Are Backseat Seat Belts Required in Florida?

Trusted Content

Legally reviewed by:

Erik Abrahamson, J.D. October 30, 2019

We all know wearing a seat belt in the car is the safest choice. According to the National Highway Traffic Safety Administration (NHTSA), seat belt usage saved close to 15,000 lives in 2017 alone. In the United States, close to 90% of people wear a seat belt. Under Florida law drivers and front-seat passengers are required to wear seat belts. Failing to wear a seat belt is a primary offense, meaning police can pull a driver over for not wearing a seat belt even if they weren’t committing any other traffic offenses. What does the law say regarding back seat passengers?

Back Seat Passengers

Under Florida law, passengers who are aged 18 and over are not required to wear seat belts. Children under 18 are required to wear seat belts regardless of where they are in the vehicle. Failure to have a child in a seat belt or a car seat is a primary offense.

Adult back seat rear passengers are not required to wear seat belts in Florida. The idea, however, that the back seat is somehow less dangerous than the front seat is false. The laws of physics are not suspended just because you are in the back seat. An unrestrained passenger can still be hurled into the seat in front of them.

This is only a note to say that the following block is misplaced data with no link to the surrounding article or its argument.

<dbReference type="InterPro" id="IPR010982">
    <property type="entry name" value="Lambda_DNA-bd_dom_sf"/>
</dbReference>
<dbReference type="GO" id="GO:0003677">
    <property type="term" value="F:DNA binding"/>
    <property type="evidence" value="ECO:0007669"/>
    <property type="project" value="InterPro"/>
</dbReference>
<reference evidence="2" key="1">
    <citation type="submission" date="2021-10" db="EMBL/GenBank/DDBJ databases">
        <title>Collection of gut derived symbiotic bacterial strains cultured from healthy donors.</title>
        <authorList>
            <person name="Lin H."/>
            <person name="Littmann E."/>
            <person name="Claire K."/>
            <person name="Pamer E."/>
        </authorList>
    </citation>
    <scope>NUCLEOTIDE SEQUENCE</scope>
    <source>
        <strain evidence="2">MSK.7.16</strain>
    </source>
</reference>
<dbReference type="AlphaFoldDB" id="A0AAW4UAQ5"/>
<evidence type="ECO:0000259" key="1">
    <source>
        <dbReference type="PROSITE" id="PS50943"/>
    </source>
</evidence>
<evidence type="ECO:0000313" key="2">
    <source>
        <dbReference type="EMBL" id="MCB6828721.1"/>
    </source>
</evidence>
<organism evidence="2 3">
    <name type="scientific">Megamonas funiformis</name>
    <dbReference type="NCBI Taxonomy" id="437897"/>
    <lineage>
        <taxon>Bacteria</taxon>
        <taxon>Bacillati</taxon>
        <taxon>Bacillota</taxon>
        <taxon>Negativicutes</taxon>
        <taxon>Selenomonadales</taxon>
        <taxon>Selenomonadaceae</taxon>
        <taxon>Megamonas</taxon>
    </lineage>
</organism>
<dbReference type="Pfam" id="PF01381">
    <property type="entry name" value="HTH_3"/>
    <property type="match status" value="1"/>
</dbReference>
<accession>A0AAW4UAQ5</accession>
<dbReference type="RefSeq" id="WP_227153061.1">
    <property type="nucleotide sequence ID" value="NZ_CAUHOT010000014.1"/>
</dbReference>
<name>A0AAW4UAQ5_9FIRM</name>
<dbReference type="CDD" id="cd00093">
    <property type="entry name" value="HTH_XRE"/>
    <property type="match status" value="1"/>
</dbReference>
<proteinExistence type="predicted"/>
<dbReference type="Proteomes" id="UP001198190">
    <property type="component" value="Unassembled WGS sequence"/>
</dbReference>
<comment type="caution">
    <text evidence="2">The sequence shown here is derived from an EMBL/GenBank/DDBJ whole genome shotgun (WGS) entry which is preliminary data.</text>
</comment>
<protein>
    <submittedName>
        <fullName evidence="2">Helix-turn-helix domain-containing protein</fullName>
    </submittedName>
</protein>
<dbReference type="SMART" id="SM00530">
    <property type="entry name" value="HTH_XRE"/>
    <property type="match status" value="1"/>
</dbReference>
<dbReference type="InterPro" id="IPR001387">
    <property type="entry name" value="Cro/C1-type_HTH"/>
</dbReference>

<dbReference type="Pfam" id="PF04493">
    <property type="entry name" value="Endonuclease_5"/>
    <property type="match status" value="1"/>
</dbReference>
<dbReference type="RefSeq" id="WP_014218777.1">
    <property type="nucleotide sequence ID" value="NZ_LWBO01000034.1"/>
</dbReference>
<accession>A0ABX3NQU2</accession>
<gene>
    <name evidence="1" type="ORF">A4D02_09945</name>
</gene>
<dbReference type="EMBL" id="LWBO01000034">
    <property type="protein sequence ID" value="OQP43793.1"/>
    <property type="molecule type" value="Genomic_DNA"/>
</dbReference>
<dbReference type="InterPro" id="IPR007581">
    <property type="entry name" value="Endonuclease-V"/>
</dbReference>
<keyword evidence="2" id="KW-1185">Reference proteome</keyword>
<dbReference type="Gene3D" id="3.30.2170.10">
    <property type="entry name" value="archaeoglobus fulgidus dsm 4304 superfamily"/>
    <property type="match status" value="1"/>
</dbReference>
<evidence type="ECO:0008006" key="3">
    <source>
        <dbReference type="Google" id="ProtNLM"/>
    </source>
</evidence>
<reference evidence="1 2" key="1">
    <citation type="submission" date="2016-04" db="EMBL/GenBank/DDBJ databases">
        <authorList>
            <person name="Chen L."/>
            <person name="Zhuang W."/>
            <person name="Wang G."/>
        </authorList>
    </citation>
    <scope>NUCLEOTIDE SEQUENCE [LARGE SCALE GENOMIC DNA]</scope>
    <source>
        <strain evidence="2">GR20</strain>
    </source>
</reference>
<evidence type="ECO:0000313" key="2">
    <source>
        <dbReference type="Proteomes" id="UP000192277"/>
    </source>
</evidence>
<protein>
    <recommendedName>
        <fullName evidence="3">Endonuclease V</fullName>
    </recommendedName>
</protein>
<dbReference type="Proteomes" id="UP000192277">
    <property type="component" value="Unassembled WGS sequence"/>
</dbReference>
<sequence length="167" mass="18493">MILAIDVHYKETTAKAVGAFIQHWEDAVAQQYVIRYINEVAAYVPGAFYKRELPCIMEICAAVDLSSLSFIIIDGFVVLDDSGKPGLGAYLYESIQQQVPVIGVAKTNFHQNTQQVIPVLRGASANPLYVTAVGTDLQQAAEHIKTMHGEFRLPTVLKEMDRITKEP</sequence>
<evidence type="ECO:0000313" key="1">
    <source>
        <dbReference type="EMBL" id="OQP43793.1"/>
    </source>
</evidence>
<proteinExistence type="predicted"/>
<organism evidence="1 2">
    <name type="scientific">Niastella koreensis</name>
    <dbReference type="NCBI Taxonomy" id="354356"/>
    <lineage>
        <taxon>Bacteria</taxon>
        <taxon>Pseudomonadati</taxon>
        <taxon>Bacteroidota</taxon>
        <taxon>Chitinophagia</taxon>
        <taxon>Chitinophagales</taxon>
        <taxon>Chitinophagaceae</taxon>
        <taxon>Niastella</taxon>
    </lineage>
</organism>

Unbelted passengers increases the risk of injury or death to other occupants of the vehicle by 40%. The impact of a passenger on the seat in front of them can be very dangerous to the passenger and to others in the car. Impact with the driver seat can cause the driver to then hit the steering wheel. In addition, in a side-impact crash, an unbelted driver in the back seat can slam into the passenger sitting next to them.

Federal crash statistics find that passengers in the rear are three times more likely to die in a car accident if they fail to wear a seat belt. Florida’s lack of a law requiring the use of seat belts in the rear of the car sets a dangerous example. Because it is not required, many people feel they are safe in the back seat without a seat belt. Currently, 29 states and the District of Columbia require that adult back seat passengers wear seat belts.

Contact an Experienced Car Accident Attorney

If you’ve been injured in a car accident, you should consult with an experienced car accident attorney. At Abrahamson & Uiterwyk, we have been helping car accident victims for over 30 years. Contact us online or call us at 800-538-4878 to set up your free, no-obligation consultation today.